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Old 05-01-2003, 11:10 AM   #1
Oliver_Bell
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Samba Help????


Hi

I am having a few problems with samba. What I am trying to do is connect windows 2k and 98se workstations to RedHat 9 server.

What I can do is connect from the linux workstation to the windows workstations, but it doesnt work the other way. The Linux box shows up in network neighborhood but when trying to connect to it, an error comes up displaying. network path not found.

What I have done so far is intstalled redhat 9 without samba, and when linux was installed I installed samba 2.2.8 binary. I have set up a user account in linux and also a samba user account, is there anything I am missing?

Could some one please advise how to set it up?

thanks
 
Old 05-01-2003, 11:14 AM   #2
jharris
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Have you got both smbd and nmbd running on the box? Is there anything useful in log.smbd or log.nmbd? When you say a "samba user account" you mean you have added the user with smbpasswd to the samba password file?

cheers

Jamie...
 
Old 05-01-2003, 10:10 PM   #3
dgui
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You must edit the /ect/samba/smb.conf file to set up sharing. Use either a text editor or Swat to do this. I would suggest taking a look at Swat anyway as it provides a great deal of information about what is needed in the conf file. Think about setting up just the /tmp file as a share first, then others when this is working.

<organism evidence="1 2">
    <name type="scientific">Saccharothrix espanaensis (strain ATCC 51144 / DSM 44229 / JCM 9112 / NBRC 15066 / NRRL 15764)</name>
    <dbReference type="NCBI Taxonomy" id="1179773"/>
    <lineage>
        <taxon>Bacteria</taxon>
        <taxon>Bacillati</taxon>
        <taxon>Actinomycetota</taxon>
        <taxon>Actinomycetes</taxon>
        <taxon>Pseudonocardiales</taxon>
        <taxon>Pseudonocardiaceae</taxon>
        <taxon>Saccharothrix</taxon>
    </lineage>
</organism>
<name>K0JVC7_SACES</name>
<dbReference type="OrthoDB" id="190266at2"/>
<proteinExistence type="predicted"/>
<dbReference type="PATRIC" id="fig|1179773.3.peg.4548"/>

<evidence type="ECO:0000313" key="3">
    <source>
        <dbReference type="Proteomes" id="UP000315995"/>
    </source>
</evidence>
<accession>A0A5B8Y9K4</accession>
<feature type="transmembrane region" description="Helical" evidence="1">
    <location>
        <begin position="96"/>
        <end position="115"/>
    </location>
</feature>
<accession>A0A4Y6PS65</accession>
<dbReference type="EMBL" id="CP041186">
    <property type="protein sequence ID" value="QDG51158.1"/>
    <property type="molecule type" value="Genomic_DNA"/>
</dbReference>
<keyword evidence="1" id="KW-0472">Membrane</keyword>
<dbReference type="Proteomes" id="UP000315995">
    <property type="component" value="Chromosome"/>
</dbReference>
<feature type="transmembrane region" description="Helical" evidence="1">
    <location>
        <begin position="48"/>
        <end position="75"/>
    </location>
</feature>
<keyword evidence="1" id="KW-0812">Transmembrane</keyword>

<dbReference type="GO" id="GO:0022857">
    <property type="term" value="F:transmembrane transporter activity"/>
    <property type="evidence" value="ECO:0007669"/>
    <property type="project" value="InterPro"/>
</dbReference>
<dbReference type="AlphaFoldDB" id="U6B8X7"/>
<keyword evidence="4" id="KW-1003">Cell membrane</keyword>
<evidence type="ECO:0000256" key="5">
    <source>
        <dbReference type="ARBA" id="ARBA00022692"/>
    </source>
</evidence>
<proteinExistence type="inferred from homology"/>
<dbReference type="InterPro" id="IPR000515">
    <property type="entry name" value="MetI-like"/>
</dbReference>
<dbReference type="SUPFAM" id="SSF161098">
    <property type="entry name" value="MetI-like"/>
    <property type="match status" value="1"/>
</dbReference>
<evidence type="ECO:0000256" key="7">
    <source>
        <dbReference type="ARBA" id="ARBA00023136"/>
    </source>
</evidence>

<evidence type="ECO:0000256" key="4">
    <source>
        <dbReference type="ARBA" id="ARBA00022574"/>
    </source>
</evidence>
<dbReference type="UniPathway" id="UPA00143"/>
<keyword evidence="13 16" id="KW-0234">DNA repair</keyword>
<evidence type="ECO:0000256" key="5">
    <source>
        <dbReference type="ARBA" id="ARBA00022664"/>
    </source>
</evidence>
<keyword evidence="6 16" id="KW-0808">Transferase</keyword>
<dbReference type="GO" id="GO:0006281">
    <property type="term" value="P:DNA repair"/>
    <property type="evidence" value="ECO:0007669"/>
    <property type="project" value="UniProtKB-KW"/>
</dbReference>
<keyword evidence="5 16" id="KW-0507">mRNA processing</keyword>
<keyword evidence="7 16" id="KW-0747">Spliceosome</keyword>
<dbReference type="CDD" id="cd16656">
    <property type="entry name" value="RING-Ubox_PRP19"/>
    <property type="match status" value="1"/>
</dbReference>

IF your network is safe, set the security level in the conf file to "share" until things are working. Just an aside... I had to reboot the windows machimes after Samba came up ... I have no idea why ??

Luck.
Dave
 
Old 05-02-2003, 05:49 AM   #4
Oliver_Bell
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Jamie

I have had a look at the smbd and the nmbd log, but there nothing obvious there, to your answer yes. What I forgot to mension is, i am using the NT server to validate the password. would doing it this way interfere.

Dave

I have tried your ideas but it still not working.

thanks
Oliver
 
Old 05-02-2003, 06:03 AM   #5
jharris
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Can you connect to your NT server from the Linux box using smbclient. I'm just wondering if the NT server is playing nicely or not.

It seems weird that you get a network path error though, not a user error. It might be worth you posting a copy of your smb.conf too so we can see whats set. It a pitty that Windows doesn't give you a better error message...

As another step - you might want to think about starting smbd and nmbd in debug mode. Check out their man pages to find out about their 'debug levels'. I know that they'll log just about everything if you set it right up!

cheers

Jamie...
 
Old 05-02-2003, 06:43 AM   #6
Oliver_Bell
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Here Is the smb.conf

#
#======================= Global Settings =====================================
[global]

# workgroup = NT-Domain-Name or Workgroup-Name
workgroup = workgroup

# server string is the equivalent of the NT Description field
server string = samba server